'After four months in solitary I was kept on a strict bail for a further six months. I had to notify the Army if I left the house for more than three hours.'

Then, 10 months after her arrest in November 1992, Carole was told that all 'allegations against her were being dropped. But the nightmare continued as she battled for compensation. She recalled: 'I used to think about suicide all the time. It was the paranoia. I got to the point where I thought the MoD wanted me to kill myself and that's why they were dragging my claim out so long.

'I have tried to kill myself - three times with paracetamol and once with sleeping pills. I take Prozac now and I have tried to overdose on that, too. It would have been easy to let it go and retreat, but my mind would never have been able to rest until they had paid for what they did.'

Carole came to the notice of the secret services after she made two unauthorised trips to East Berlin in 1989 and 1990 - after the fall of the Wall - in the company of Zuckermann, who had befriended her on a train journey from her native Lancaster to London when she was 24.

They met several times in London, Hamburg and later Berlin over a period of years. Carole insists the relationship was platonic and, at least on her part, entirely innocent. But, by travelling to a Soviet-occupied area without obtaining permission she had broken Army rules.

Worse still, it eventually became apparent to Carole that Zuckermann was trying to set her up.

On their last meeting, in East Berlin during the spring of 1990, he introduced her to a man named Viktor who, she was told during her subsequent interrogation, was a known Soviet intelligence officer.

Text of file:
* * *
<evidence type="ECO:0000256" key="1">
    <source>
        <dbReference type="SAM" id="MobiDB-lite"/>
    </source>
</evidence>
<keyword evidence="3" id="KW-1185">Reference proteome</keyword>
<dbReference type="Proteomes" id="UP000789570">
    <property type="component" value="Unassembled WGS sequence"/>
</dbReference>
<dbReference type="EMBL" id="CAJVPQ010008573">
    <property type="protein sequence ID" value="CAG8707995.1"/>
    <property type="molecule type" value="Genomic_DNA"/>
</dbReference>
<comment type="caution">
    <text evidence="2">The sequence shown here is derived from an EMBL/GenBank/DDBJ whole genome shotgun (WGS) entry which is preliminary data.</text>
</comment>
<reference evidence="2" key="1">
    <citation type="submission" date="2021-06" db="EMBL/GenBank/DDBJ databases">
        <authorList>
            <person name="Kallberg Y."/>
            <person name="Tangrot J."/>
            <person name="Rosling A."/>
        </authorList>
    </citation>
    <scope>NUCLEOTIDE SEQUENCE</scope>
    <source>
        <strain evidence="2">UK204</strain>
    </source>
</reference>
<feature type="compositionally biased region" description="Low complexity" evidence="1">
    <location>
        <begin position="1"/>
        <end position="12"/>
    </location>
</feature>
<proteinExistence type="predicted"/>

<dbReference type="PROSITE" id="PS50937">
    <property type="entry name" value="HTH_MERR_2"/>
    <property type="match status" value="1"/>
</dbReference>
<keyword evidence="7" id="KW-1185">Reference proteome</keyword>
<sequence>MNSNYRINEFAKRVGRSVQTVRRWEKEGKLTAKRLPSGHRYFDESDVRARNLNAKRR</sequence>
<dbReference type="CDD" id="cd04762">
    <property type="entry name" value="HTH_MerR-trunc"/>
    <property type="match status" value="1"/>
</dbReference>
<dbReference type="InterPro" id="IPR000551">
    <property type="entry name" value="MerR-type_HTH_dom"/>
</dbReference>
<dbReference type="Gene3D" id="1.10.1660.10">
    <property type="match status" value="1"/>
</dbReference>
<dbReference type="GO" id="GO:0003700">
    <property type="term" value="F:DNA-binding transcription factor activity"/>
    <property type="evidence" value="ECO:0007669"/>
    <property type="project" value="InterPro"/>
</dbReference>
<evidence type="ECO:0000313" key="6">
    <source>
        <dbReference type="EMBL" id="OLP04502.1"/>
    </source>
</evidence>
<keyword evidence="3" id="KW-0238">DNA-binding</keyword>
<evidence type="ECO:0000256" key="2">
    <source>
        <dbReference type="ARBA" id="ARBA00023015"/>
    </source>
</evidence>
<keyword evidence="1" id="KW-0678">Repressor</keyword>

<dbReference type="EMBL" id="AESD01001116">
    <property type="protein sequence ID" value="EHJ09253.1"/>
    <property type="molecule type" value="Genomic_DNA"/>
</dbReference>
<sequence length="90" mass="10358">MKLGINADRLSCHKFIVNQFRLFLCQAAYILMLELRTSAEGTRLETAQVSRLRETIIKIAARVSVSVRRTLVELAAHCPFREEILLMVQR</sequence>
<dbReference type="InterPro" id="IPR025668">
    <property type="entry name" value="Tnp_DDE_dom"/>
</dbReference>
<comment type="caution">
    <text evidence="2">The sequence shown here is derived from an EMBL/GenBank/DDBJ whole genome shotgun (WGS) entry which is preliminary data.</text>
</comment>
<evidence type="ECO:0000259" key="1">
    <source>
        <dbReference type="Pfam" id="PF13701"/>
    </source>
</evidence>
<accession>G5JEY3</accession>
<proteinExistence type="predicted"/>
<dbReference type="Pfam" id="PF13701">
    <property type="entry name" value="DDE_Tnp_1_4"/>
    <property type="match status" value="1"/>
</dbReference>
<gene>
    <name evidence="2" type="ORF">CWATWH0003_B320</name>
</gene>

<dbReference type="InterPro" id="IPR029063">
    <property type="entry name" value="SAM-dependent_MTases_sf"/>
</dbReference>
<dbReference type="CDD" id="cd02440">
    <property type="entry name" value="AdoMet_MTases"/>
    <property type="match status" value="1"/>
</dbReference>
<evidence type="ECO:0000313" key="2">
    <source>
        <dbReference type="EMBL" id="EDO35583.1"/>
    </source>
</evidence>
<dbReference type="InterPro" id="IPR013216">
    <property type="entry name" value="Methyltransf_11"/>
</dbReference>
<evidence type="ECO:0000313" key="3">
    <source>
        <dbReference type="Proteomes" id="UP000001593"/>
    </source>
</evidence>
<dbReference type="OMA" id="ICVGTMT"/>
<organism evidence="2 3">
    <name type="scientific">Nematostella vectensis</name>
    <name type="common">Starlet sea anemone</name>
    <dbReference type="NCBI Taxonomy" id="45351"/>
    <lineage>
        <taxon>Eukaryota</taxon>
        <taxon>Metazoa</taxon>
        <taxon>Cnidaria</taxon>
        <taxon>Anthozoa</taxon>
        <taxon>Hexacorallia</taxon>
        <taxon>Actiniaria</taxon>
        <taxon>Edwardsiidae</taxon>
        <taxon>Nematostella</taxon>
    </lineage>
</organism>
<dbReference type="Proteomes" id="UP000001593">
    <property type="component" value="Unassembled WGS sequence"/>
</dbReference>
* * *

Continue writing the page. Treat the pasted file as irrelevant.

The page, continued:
Carole says then she ceased contact with Zuckermann after guessing, probably rightly, that he had been attempting to groom her as a contact for a Soviet Bloc intelligence service. Her position as a specialist in home defence within the Intelligence Corps would have made her an attractive proposition to foreign information gatherers.

Carole hoped the episode was behind her, but she had failed to tell her Army superiors of her experiences with Zuckerman and Viktor and, when they found out from another source, she was taken in for questioning by MI5 and Special Investigation Branch. She was held without charge in solitary confinement for weeks on end, her only human contact the daily grillings meted out by her inquisitors.

She was released only after a public outcry and when legal representations forced the Army officially to assess her weakened mental condition.

After the charges against her were dropped she was assessed as 50 per cent disabled due to her mental state and given a medical discharge from the TA.

At the time of her interrogation Carole had been training to be a teacher. After her release she resumed the course but, racked by paranoia, took an overdose and failed the exams. She has since qualified and teaches at a secondary school in East London, where she lives with her three Spitz dogs.

Carole, who last summer was diagnosed as suffering from post traumatic stress disorder stemming from her imprisonment, added: 'Needless to say my faith in the Army has been shattered beyond repair. I had been proud to be a part of it before all this.

'I was the first, so the procedures were hazy and unsure. But none of that makes me forgive them for what they did to me. I am having a daily battle to keep myself on track and stable.'

The Ministry of Defence yesterday refused to comment on the case.